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Watch Word this Week: Escapement

Power is nothing without control, and in watchmaking, that's where the escapement comes in.

The escapement in a mechanical timekeeper, whether a watch or a clock, regulates the transfer of energy from the power source, usually a mainspring, to the regulator. Most mechanical wristwatches use a lever escapement, originally invented by an English watchmaker in the 18th century but perfected by Swiss and American watchmakers in the following decades.

Launched in 2015, the Rolex calibre 3255 features a Chronergy escapement. It has efficiency-boosting features such as an escape wheel with cut-outs.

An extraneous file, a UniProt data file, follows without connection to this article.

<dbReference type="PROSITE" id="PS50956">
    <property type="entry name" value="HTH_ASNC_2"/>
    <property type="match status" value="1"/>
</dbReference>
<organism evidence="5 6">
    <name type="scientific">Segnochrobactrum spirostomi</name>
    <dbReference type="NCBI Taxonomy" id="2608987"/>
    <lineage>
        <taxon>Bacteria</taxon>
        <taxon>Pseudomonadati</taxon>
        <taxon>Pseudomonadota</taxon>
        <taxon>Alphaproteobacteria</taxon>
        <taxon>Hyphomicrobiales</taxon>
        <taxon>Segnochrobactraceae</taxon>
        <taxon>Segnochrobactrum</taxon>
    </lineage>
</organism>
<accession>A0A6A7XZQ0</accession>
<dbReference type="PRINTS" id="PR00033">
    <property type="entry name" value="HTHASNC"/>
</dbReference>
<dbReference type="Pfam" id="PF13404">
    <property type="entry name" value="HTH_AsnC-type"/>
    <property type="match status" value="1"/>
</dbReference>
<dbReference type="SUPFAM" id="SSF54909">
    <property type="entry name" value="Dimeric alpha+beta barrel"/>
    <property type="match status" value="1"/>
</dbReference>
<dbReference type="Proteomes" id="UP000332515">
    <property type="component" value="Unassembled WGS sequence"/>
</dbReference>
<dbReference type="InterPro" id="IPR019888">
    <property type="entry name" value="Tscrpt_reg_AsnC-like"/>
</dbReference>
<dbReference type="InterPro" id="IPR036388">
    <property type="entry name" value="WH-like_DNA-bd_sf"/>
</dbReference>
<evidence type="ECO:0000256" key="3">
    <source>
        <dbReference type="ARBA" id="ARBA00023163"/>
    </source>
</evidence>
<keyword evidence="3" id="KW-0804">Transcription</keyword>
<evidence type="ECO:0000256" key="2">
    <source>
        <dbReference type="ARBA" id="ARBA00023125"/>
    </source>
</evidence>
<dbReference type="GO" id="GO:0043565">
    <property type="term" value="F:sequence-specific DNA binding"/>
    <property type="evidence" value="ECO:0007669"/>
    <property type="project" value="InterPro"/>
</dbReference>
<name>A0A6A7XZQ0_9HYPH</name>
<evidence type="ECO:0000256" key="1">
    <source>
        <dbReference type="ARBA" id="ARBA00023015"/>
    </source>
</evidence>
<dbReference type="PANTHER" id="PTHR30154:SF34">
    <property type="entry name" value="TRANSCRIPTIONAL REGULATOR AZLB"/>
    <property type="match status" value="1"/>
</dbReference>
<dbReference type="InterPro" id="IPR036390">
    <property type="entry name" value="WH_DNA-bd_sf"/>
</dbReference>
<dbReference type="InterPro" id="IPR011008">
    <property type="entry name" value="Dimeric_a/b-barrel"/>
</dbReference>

Though it operates with friction, meaning significant lubrication is needed, the lever escapement is precise, robust and self-starting, and importantly, easy to manufacture in large quantities. It’s found in almost all modern mechanical watches, having been refined to the point that advances in escapement technology are in materials like silicon, rather than the basic principles of its design and function. Examples of the lever escapement can be found in movements by Rolex, Breguet and Patek Philippe, among others.


Top image (foreground): Parts of an escapement, including a pallet fork and an escape wheel, by Rolex.